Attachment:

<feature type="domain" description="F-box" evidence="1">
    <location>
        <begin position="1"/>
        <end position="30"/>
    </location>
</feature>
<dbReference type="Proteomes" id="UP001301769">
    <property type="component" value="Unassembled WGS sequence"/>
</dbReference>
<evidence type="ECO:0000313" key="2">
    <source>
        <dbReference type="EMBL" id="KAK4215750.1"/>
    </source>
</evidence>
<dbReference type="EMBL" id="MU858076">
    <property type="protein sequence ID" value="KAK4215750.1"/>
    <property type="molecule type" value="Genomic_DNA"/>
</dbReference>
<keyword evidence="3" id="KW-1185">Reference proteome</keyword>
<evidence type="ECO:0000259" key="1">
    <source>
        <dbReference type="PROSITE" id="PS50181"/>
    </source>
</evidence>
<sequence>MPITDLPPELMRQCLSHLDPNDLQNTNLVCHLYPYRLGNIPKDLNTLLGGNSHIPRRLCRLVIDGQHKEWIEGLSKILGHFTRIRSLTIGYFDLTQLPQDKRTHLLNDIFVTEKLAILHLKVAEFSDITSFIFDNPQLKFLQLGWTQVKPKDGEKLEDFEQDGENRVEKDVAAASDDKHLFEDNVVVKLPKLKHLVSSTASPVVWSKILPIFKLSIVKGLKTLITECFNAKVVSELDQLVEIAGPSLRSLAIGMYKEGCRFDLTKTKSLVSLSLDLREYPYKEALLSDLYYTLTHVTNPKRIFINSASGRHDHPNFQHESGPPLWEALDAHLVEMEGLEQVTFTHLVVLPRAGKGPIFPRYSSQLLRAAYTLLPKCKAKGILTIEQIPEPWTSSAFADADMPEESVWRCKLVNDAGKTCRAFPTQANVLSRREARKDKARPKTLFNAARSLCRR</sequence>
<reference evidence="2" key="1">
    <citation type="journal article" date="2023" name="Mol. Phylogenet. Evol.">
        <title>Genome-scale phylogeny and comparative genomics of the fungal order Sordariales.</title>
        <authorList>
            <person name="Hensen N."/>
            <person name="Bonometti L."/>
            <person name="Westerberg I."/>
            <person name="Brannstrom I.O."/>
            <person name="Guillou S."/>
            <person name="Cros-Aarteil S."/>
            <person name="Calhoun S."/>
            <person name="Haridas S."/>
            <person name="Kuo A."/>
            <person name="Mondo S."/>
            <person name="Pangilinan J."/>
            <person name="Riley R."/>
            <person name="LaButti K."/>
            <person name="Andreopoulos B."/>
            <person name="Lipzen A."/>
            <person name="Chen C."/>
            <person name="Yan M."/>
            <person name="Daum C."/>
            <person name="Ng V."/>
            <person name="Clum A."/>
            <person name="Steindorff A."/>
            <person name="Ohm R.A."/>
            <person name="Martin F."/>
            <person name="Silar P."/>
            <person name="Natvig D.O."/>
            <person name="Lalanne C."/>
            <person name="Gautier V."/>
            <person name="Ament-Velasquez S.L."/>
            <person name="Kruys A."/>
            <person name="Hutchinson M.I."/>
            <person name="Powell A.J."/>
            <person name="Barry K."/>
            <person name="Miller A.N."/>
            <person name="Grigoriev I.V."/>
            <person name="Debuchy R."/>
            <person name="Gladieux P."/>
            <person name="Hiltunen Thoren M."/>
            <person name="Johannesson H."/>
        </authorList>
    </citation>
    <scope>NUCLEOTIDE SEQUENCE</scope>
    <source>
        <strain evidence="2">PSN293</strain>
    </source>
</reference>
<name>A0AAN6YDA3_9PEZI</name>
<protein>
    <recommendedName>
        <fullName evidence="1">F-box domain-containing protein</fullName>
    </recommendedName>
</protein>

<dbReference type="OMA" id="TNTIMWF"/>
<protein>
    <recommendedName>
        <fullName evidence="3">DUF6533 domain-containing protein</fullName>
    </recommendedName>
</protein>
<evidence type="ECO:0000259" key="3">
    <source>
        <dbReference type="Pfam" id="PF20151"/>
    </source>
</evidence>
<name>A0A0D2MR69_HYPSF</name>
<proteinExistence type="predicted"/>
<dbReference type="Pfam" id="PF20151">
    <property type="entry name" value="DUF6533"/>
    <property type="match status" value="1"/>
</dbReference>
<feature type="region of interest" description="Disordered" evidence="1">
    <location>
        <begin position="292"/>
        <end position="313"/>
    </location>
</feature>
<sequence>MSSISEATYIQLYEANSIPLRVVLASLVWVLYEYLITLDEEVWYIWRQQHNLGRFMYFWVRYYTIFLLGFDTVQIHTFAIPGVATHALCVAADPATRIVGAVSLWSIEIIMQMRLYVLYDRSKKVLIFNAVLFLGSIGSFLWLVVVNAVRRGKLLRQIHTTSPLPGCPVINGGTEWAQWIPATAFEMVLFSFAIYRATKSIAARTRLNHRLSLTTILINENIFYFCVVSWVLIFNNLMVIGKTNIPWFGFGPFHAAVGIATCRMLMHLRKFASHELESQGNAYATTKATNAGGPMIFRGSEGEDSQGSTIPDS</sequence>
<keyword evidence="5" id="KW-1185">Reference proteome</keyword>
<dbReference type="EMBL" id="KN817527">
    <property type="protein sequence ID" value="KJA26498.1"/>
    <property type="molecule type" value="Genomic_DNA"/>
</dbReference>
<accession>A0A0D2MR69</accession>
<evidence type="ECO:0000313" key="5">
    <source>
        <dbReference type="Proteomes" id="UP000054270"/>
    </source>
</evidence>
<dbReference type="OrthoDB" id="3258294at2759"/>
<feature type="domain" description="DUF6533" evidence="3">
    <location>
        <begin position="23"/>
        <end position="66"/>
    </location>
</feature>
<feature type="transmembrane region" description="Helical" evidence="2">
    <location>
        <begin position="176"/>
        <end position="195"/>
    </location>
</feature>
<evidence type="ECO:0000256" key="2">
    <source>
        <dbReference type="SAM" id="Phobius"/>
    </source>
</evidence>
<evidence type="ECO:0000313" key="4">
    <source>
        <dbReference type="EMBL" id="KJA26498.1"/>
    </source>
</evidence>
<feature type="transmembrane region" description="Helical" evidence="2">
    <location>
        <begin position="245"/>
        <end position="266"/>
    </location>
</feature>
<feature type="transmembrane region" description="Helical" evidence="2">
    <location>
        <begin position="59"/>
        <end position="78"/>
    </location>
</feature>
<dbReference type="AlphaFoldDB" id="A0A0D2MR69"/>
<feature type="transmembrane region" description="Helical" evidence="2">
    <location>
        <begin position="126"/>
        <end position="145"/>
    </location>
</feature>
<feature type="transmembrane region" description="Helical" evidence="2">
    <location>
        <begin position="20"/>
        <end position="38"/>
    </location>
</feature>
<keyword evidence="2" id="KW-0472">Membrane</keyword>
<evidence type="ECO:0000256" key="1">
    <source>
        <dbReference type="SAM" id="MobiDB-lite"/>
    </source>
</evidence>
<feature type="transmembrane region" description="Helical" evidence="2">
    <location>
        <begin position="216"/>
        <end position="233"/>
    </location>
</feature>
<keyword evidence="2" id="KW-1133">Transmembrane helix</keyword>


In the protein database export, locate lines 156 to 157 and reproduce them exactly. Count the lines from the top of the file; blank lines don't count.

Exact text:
    </location>
</feature>